But in railing against this slow track to surplus, Umunna has to rehearse the standard New Labour line – that the Tories are about to fast-track their move to surplus “by punishing the poorest and most vulnerable in society”. And … Labour (under him ??) would achieve the same fiscal result more fairly.
He says that:
… reducing the debt and our deficit is a progressive endeavour.
He does acknowledge that the government can achieve a smaller fiscal deficit if it oversees a growing economy with higher wages.
Surely. But then he talks about the rising household debt as a sign of the sort of problems that Britain faces at present without connecting the dots.
We know he is not connecting the dots because he closes by saying that:
Aiming to reduce the national debt in the long term and running small surpluses when the economy is operating close to full capacity is sensible.
Why is running a small surplus at full employment sensible? Why is it progressive to deliberately aim to create fiscal drag in the economy when the economy is “close” to full employment and rising household debt is a problem?
Presumably, he wants household debt to fall (as a per cent of disposable income). That would require a shift in the saving to disposable income relationship.
Further, does he really believe the Britain will be running current account surpluses any time in the foreseeable future? I doubt you will find anyone who thinks that will be a possibility.
So piece this together.
1. External deficits will persist and worsen if Britain picks up its growth rate given the rise in imports that would follow. But rising investment incomes from abroad could offset that increase. The Office for Budget Responsibility certainly thinks that.
The external deficit is currently around 5.5 per cent of GDP. The OBR is forecasting the external deficit to be around 3.2 per cent in 2016.
2. What would a small fiscal surplus (say of 1 per cent of GDP) by 2016 imply for the private domestic sector, where households are already over-indebted? We are presuming for argument sake that the OBR forecast will be realised (I doubt it will but still).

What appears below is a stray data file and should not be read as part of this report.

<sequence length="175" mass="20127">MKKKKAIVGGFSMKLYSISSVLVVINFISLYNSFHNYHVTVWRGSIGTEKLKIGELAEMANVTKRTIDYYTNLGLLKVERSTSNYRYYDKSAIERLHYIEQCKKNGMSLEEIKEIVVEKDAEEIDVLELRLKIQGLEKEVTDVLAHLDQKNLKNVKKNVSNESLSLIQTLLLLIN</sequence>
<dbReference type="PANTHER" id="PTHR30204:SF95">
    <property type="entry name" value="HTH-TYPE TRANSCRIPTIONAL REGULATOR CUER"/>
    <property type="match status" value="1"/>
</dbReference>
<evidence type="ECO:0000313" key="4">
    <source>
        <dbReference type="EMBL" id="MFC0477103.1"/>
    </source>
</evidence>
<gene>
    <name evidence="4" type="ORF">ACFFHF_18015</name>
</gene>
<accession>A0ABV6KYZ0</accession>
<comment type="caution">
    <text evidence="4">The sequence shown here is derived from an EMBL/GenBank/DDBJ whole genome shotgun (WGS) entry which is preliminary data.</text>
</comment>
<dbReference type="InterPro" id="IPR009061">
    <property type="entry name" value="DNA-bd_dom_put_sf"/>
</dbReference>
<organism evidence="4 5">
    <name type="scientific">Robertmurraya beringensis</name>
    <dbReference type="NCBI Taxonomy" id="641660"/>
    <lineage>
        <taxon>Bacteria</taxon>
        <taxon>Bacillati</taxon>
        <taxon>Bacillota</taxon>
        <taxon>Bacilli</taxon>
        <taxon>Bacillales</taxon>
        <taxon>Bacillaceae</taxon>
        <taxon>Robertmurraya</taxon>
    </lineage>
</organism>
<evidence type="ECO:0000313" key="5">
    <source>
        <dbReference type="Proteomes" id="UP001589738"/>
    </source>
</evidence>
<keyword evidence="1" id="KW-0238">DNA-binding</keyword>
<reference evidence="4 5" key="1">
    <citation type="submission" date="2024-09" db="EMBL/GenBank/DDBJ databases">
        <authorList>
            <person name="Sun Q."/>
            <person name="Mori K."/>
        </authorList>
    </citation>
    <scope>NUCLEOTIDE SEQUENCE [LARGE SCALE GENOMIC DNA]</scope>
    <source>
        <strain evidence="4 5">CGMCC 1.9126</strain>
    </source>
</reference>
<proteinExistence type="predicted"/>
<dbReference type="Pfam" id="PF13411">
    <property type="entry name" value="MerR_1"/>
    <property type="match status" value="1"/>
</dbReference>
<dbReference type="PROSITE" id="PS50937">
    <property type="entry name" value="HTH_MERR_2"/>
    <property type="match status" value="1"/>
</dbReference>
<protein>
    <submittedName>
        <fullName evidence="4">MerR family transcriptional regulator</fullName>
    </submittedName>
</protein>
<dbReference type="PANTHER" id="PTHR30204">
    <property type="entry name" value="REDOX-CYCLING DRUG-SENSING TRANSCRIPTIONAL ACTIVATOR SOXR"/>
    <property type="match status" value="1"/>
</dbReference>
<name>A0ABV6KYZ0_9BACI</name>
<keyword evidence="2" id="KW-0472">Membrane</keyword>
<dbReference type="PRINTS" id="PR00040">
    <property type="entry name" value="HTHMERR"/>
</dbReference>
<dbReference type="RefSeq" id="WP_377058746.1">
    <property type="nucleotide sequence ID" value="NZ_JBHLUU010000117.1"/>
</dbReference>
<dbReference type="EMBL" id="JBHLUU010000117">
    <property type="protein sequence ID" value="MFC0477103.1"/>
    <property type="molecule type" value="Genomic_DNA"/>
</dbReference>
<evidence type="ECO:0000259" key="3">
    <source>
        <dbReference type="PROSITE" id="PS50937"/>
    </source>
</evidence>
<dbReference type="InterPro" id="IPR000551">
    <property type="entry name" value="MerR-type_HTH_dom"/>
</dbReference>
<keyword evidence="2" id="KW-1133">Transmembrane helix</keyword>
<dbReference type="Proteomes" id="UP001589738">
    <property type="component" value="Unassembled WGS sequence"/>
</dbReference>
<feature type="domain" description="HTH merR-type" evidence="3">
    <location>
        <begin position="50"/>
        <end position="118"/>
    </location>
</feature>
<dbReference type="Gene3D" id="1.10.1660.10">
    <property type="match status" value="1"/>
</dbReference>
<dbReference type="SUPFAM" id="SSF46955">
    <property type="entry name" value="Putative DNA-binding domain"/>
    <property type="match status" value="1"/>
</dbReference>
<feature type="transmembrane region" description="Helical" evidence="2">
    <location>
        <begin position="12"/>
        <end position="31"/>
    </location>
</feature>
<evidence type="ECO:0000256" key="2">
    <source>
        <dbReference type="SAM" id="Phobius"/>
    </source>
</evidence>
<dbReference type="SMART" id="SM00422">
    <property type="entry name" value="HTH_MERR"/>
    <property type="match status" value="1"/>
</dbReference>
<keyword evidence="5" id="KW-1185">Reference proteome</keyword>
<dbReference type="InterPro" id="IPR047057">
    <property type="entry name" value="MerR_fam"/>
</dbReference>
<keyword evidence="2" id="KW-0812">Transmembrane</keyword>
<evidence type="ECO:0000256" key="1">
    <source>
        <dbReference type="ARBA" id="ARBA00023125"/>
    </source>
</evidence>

The sectoral balances tell us that (S – I) = (G – T) + (X – M).
Substituting the values where appropriate we get (S – I) = -1 + (-3.2) = -4.2 per cent of GDP. That means the private domestic sector would be running a deficit of 4.2 per cent of GDP and accumulating further debt.
We do not know what the drivers of that private domestic deficit would be (Household saving plunging and/or a rapid investment growth rate).
The current private investment to GDP ratio is very poor (11.6 per cent of GDP) having falling dramatically during Blair’s period from 14.8 per cent in 1998.
A reasonable surmise is that the private domestic deficit will be driven by a drop in savings and a rise in household indebtedness beyond the already excessively risky levels.
Is this the Britain Mr Umunna aspires to? He is worried about the buildup of household debt but is advocating fiscal outcomes that would make that debt worse. I guess he doesn’t really understand the inconsistency in his story. That is the problem – political statements are continually made to elicit support from an ignorant public that cannot possibly be realised.
But in trying to realise the impossible, fiscal policy becomes skewed towards austerity and full employment shifts further away from the reality.